The Fantasy of the Classes
August 8, 2016
To continue discussing the importance of the fantasy in D&D’s design, I’m going to focus on the classes and their impact both in the game and the world the game exists in. Part of the joy and draw of roleplaying games, especially pen and paper roleplaying games, is the theoretical depth of the world they exist in. There’s a living, breathing world behind the heroes’ actions. Since there is a living, breathing world, though, there has to be a place for the heroes’ skills, abilities, and histories in that world. They cannot be entirely divorced from the capabilities of the people around them, and they must represent their power in the story in the mechanics of the game (as the mechanics represent the “physics” of a world, in a way).
Unfortunately, Dungeons and Dragons has always failed on this measure in one way or another. Fifth Edition represents the biggest failure in this fashion.
Each class has two important components that I already mentioned; their place in the game’s society (that is, how they are as NPCs and the source of each class’s abilities) and their mechanical makeup which has to reflect their fantasy (or the story of how the class works – wizards being powerful wielders of arcane magic, clerics being representatives of their gods’ will, fighters being unparalleled warriors and masters of arms, etc). I’m going to do a post on each class in traditional D&D structure (the Fighter, the Cleric, the Mage/Wizard, the Thief/Rogue, the Druid, the Ranger, the Paladin, and the Monk) and how they relate to their world as well as what their mechanics have to reinforce, but for now I’m just looking at the entire structure of classes and how they work within a game’s narrative structure.
In order for a lot of this to make sense and why it’s important, it’s necessary to look at statistics a bit. Let’s just look at the US population for a second.
According to a quick Google search, there are 318.9 million people in the US. The number doesn’t have to be exact to the truth, so we’ll go with that for now.
Let’s assume that the US is now our fictional fantasy world. The entire planet has 318.9 million people on it, which is approximately close to the world population in the year 1400, maybe a little less. We’ll also assume that each class represents someone who is truly exceptional, the top of the top. Let’s say actually 1 in a million. That means for any given class there’s nearly 320 people in the world with their abilities.Given history, we know what even one person with exceptional abilities and access to technology can do. We have to keep that in mind every time we’re looking at classes from a design perspective – there will always be at least a few hundred of any particular class in any given world, and the world’s environment should make sense given there are that many people with those powers running around. Either class abilities cannot be world-defining (like the ability to raise armies in a single day, destroy huge swaths of land, raise the dead casually, or manufacture incredibly powerful artifacts with ease) or the game needs to be built around the fact that there’s these kinds of powers in common access to world governments. The best example of this is Exalted – the characters are powerful, but the setting is chock-full of powerful NPCs using the same abilities.
On the other hand, each class has a particular fantasy that should be represented from the beginning to the end of the game environment. For D&D, this generally means from level 1 to level 20. For example, the Fighter should be a competent, powerful opponent that uses strength of arms in a way that’s effective and masterful at every level, even the very highest where enemies are powerful wizards, ancient gods, or oppressive dragons. In the same vein, a wizard should always be a master of the arcane, from level 1 to 20, even at the very beginning when their spells are small but still impressive and always at their command.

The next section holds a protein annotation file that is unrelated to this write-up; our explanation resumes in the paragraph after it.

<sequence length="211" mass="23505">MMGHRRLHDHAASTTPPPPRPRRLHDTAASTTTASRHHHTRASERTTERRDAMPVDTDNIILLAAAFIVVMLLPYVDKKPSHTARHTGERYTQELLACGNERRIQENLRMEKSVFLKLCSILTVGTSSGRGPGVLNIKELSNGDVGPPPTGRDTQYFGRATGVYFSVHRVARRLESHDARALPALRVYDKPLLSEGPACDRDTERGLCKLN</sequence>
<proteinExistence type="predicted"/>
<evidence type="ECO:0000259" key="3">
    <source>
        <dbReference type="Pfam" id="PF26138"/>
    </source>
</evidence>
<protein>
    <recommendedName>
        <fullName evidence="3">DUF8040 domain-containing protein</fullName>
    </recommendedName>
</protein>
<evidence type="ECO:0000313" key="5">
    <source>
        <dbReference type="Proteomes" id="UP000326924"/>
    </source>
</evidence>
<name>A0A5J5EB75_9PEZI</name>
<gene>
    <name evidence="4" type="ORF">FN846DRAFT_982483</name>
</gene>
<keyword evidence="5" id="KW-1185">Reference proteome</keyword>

Dungeons and Dragons, historically, has failed in this regard. In OD&D, wizards were objectively the most powerful class in the game eventually, and this was hand-waved by saying “you shouldn’t be playing after a certain level”, which basically asks the players to not use the entire product, only aspects of it. In AD&D, Fighters’ fantasy was completely undermined by the fact that Darts were the best weapon in the game for anyone who relied on only weapon damage, Wizards were still overwhelmingly powerful, and Thieves, Bards, and other “scoundrel” type classes were mechanically weaker and neigh-useless when anyone who can cast Arcane magic can replace the ability to pick locks, discover traps, disarm traps, and find secret doors. In 3.x D&D/Pathfinder, the Wizard problem got substantially worse – full-progression (or only advanced in a single class all the way to level 20) Arcane casting classes had the best abilities in every arena if you knew how to set up your character. Clerics were better Fighters than Fighters, at almost any level. Druids could replace Rogues outright in almost every situation. These were among the many reasons that D&D 4th edition was focused almost entirely on D&D’s roots – grid-based miniatures combat – and balancing at every level. Fourth, unfortunately, failed in a different regard – the classes no longer made sense in the world’s narrative. They had highly specific abilities that were mostly tailored to the grid and out of combat abilities were very, very limited in scope and ability. Fifth edition dropped all of this, though, and went back to AD&D for inspiration and made a game where once again Wizards are the best class at everything after a certain point and Fighters are no longer relevant a little sooner.
I’ll examine how to keep Fighters relevant, though, in my next post.